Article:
Title: Queen of the Tearling
Author: Erika Johansen
Series: Queen of the Tearling #1
Genre: Teen Fantasy
The Overview: An untested young princess must claim her throne, learn to become a queen, and combat a malevolent sorceress in an epic battle between light and darkness in this spectacular debut—the first novel in a trilogy.
Young Kelsea Raleigh was raised in hiding after the death of her mother, Queen Elyssa, far from the intrigues of the royal Keep and in the care of two devoted servants who pledged their lives to protect her. Growing up in a cottage deep in the woods, Kelsea knows little of her kingdom’s haunted past . . . or that its fate will soon rest in her hands.
This is a reviewing feature I’ve been eyeballing on one of my favorite book blogs There Were Books Involved for a couple years now because I think it’s an excellent way to talk about an unfinished book fairly. I’m incredibly grateful because Nikki (the brains behind the blog, who has a most excellent name) kindly allowed me to steal the idea and questions for my own blog. As my list of “amazing books to read” continues to grow, I find I have less and less time and patience to devote to the books I’m just not enjoying. I never would have considered DNFing a book ten years ago, but then I came across a quote, “Read the best books first, for you might not have the chance to read them all,” and have since made it my personal mantra. So let the Q&A begin!
Did you really give Queen of the Tearling a chance?
Yes, but admittedly not nearly as much of a chance as I could have. I made it about 20% before putting it down (which, when you’re not enjoying the book, is actually pretty far in my opinion).
Have you enjoyed other books in the same genre before?
Absolutely! In fact, some of my all-time favorite books come from the Teen Fantasy genre:
Did you have certain expectations before starting it?
Yes – since reading Girl of Fire and Thorns by Rae Carson (and in the process discovering my new favorite teen book), I’ve been clamoring for anything to come close to being just as good. After reading the overview, I’d hoped Queen of the Tearling would be that book. Sadly, it didn’t even come close.
What ultimately made you stop reading?
It’s a long story that I feel compelled to elaborate, but at the crux of it, the author lost my trust in her ability to compose a solid story very early on. Everything about her storytelling was one big contradiction after another. Here are a few examples:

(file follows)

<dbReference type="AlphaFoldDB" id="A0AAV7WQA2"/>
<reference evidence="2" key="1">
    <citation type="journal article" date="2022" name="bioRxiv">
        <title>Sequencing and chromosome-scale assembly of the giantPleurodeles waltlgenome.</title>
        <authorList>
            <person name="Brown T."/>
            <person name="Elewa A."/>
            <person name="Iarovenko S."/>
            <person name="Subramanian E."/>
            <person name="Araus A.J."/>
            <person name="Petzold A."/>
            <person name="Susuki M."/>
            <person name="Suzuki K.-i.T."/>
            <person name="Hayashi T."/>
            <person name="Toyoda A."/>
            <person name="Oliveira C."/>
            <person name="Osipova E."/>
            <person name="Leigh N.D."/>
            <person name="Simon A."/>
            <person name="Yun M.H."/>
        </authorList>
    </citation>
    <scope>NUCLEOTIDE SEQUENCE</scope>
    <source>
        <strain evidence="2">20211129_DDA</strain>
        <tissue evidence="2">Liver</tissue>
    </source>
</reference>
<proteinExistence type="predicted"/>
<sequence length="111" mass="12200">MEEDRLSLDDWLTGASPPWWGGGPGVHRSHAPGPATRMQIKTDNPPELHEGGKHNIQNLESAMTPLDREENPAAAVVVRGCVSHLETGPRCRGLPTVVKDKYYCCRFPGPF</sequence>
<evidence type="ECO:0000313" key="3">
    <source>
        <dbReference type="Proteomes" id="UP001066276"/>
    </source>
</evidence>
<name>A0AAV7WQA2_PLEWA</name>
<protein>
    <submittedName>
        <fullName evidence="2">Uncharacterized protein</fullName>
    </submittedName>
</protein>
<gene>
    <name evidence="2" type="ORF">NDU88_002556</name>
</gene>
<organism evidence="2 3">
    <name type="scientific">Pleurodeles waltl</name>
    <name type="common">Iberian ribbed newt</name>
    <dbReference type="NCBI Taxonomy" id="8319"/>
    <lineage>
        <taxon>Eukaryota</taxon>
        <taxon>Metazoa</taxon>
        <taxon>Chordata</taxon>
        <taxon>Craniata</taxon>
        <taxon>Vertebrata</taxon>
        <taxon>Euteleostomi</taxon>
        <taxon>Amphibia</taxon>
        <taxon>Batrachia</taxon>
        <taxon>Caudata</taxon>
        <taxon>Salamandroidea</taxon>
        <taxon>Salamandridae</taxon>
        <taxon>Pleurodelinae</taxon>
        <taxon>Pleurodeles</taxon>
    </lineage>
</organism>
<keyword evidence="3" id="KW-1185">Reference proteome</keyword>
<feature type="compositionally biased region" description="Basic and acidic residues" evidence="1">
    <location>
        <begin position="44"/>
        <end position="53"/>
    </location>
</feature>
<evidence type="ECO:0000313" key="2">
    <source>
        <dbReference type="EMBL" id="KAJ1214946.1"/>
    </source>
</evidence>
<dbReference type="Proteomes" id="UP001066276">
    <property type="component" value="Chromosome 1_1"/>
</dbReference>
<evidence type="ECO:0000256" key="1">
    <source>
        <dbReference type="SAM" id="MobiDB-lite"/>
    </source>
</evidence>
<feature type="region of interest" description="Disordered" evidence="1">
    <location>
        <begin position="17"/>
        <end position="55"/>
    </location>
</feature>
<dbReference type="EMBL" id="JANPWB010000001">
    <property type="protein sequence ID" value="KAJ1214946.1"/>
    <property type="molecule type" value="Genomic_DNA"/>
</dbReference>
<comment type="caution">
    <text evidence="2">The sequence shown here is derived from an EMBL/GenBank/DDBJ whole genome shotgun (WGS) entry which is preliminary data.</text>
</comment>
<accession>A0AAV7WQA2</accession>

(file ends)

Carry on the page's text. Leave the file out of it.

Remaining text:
- While the young queen is traveling with a group of soldiers, the author has one of them warn her that assassins are on their trail… Then in almost the same breath the author describes the soldiers casually sitting around the fire drinking. All without a hint of irony.
- The author makes a big deal out of how reluctant the soldiers are to serve this new queen, but half a chapter later has them practically commit suicide on her behalf without any indication of the change of heart.
- Finally, we get a big old description of how well the main character can ride a horse (and the girl even defends herself on this account profusely), only to have her balk later on and say she has never ridden a galloping horse before (personally, I think the author needed a reason for her main character to get thrown from the horse, but couldn’t come up with anything better).
These are just a few examples, all of which contributed to my growing discontent with the story. My biggest issue was with the soldiers. They were really unbelievable. I’ve read dozens of fantasy novels with soldiers from all walks of life and in all sorts of odd situations (most recently within The Game of Thrones – an excellent example of the variety of militaristic units and soldier behaviors) which is why I did not find these soldiers even remotely realistic. They did some very un-soldier like things that seemed very illogical and counterintuitive – which wouldn’t have been a big deal if the author had acknowledged (and possibly expanded on) it within the text. Unfortunately, I got the impression the author didn’t know what she was talking about and couldn’t bullshit convincingly.
I realize I sound like a fantasy snob with this assessment, but when you read enough of a certain genre, you can’t help but build up certain standards on the elements within it, and with that comes a certain expectation of consistency. These soldiers weren’t abnormal or a creative new take on an old idea, they just weren’t well-developed, lacking common sense, knowledge, and training. It was clear by the way it was written that it was a lack on the author’s part rather than the characters’.
Okay, I think I’ve beaten that topic to death. Moving on…
Was there anything you liked about the book?
I’d like to say I really liked its concepts and characters, but even 100 pages in, I didn’t notice anything unique about the story. I did find the main character kind of interesting before she started contradicting herself.
Would you read anything else by this author?
Sadly, no. The author has fully and truly lost my trust in her ability to take me on an enjoyable journey.
So you DNF’d the book – would you still recommend it?
Normally, if I don’t like a book, it’s based on personal preferences regarding the storyline. In this case, my colossal issue is with poor execution of craft, which I don’t think I could stand behind in recommending it to anyone.